In India, a large number of menstruating women often cannot afford sanitary napkins or don’t have access to other hygienic ways to manage their periods. When you go to buy sanitary pads, the shopkeeper wraps the pack in a newspaper, secures it with a thread and then covers it in an opaque carry bag  —  you would think you are smuggling arms, not buying a pad to manage the most natural body process. How women are supposed to hide and dispose off used sanitary napkins could put CIAs covert operations to shame. Where talking of menstruation is a taboo, here was a man not willing to accept that his wife cannot afford a sanitary napkin and has to use dirty rags for the rest of her life. And so he worked relentlessly to find a way  —  to create a product that he had no idea how to use. But he did not give up.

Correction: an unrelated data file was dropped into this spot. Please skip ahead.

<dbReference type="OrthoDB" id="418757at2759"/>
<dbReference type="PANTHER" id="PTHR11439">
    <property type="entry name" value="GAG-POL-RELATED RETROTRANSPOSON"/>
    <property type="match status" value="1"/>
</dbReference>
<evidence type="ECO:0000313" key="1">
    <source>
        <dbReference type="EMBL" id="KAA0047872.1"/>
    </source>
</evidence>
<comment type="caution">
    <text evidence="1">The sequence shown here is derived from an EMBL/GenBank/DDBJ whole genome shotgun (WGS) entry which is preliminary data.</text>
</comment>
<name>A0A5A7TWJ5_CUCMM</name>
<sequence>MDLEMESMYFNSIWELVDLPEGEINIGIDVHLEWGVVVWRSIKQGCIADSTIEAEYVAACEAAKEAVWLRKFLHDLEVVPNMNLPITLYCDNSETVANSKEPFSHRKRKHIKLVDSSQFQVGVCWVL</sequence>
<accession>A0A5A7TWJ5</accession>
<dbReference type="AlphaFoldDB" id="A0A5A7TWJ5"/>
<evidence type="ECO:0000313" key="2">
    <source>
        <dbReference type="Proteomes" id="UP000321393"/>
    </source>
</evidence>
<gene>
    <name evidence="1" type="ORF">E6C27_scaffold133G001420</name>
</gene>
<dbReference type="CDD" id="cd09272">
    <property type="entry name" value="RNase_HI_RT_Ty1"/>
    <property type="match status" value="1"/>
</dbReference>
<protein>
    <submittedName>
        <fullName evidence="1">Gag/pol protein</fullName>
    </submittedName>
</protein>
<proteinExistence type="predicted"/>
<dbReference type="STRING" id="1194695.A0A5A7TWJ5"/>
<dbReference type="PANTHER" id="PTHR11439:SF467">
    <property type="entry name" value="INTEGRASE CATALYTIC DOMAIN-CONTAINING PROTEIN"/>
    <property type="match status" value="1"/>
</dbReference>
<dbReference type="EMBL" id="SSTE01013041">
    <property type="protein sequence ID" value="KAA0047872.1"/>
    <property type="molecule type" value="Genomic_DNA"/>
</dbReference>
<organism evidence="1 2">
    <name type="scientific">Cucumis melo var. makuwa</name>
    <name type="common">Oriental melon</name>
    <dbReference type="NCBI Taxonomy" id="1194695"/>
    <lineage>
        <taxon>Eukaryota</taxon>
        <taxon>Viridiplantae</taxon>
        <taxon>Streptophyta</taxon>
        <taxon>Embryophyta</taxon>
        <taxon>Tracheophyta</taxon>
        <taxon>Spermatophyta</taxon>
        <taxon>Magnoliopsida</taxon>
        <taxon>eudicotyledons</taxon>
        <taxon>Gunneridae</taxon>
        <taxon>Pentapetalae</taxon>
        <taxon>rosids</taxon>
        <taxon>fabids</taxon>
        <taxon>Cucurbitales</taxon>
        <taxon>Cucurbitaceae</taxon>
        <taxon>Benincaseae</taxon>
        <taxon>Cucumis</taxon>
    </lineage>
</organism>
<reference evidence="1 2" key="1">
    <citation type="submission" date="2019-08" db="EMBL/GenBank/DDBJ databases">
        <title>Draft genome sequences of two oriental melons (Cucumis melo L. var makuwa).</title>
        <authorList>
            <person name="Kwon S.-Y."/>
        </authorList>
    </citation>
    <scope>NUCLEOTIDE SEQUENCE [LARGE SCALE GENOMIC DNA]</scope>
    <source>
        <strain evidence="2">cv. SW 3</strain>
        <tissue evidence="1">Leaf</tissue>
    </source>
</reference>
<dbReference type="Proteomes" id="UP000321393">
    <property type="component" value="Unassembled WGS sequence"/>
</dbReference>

He didn’t kill himself, like Romeo did.
He didn’t go mad, like Majnu did.
He didn’t drown like Mahiwal.

He persisted to ensure a life of dignity for his beloved. He is Arunachalam Muruganatham, aka The Menstrual Man.

You can hear the man himself in this Ted Talk.

How he succeeded in a venture without external funding, with little idea of a product-you-can’t-talk-about  —  its required features and usability criteria, how he built and distributed it amidst taboos… it is a journey driven by love and passion, and ripe with lessons in starting up and entrepreneurship. Today he rubs shoulders with the likes of Bill Gates and Barack Obama, was Times magazine’s one of the 100 Most Influential People in the World and is the first man in the world to wear a sanitary napkin.

Better than Shah Jahan with his Taj Mahal